Nutrients/Harmful Algae

Harmful algal blooms (HABs) are defined as episodes during which large quantities of Algae feed on nutrients present in the water, namely nitrogen and phosphorus. Lake Erie was declared dead in the 1960s due to nutrient loading and the resulting algal blooms. Significant phosphorus reduction efforts in the 1970s and 1980s, including addressing wastewater treatment plant discharges, completing conservation tillage practices, and banning phosphorus in laundry detergents, allowed the lake to recover.

Unfortunately, dissolved phosphorus has been steadily increasing since 1995. There are many sources of this phosphorus: agricultural runoff, manure runoff generated from livestock operations, dishwasher detergents, wastewater discharges, zebra mussel excretions, existing sediments, failing septic systems, lawn fertilizers, and more. There are other factors in this equation, such as increased frequency of severe storms, increasing temperatures, and heated water discharges from power plants.

There are good algae, and there are bad algae. Algae are a very diverse group of single and multi-cellular organisms that include groups such as green algae, cyanobacteria, and diatoms. Algae are an essential component of a healthy ecosystem. However, in excess or in certain forms, they can present many problems.

Harmful algal blooms (HABs) are defined as episodes during which large quantities of harmful forms of algae appear in the lake. HABs are caused by several species of cyanobacteria, also known as blue-green algae. Most of the time, small numbers of these cells are present, but under conditions of warm water temperatures and high levels of nutrients, the propagules resting on lake or river bottoms will bloom. While blooms of anabaena and aphanizomenon occur in Lake Erie, most of the blooms since the 1990s have primarily been the blue-green algae Microcystis aeruginosa. Microcystis can sometimes produce a toxin called microcystin, which has been implicated in animal illnesses and death as well as human illnesses, and rarely human death. There are no sure visual ways to determine toxic from nontoxic algae.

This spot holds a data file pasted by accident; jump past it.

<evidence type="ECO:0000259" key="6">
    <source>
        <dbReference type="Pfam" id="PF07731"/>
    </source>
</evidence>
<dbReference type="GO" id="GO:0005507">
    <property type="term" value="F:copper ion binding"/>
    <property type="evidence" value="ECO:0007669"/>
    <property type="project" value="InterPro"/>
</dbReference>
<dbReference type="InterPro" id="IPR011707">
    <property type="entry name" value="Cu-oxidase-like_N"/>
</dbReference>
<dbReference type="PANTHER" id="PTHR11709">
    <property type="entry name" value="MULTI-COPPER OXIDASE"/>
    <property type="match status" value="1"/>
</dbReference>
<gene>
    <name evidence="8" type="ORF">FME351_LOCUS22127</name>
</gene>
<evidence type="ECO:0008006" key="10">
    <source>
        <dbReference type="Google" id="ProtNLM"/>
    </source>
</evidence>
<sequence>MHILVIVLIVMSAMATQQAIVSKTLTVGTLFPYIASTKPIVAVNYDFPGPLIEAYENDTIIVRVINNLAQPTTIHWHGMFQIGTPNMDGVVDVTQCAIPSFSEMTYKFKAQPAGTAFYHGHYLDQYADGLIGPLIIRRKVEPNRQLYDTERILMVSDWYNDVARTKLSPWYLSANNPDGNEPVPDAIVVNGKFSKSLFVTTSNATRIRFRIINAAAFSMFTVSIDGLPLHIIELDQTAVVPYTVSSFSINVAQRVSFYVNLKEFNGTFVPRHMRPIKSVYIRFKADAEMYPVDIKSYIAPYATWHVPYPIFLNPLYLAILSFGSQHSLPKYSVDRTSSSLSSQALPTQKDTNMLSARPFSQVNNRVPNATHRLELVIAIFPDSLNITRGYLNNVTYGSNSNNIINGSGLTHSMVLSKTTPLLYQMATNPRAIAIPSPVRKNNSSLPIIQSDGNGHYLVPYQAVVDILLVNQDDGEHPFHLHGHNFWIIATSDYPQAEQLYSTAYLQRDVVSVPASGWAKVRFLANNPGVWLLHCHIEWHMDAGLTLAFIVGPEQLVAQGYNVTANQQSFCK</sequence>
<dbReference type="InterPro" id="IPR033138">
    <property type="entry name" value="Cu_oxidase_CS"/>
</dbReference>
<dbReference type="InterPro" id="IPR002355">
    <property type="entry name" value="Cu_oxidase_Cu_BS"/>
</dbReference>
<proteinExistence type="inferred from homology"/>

Large algal blooms can significantly deplete oxygen in water and can kill off aquatic life. This death by oxygen-deprivation is known as anoxia. The aquatic life in Lake Erie perished by anoxia before, and the lake was declared dead. The way things are going, it could happen again.

Lake Erie had the largest harmful algae bloom in recorded history in 2015. The 2015 was more in the open waters in contrast to the previous 2011 record bloom that extended from Toledo to beyond Cleveland and along the Ontario shore. The bloom often extended over ten miles from the shores and in the central basin was observed at a depth of 60 feet. The density of the algae slowed boat motors down.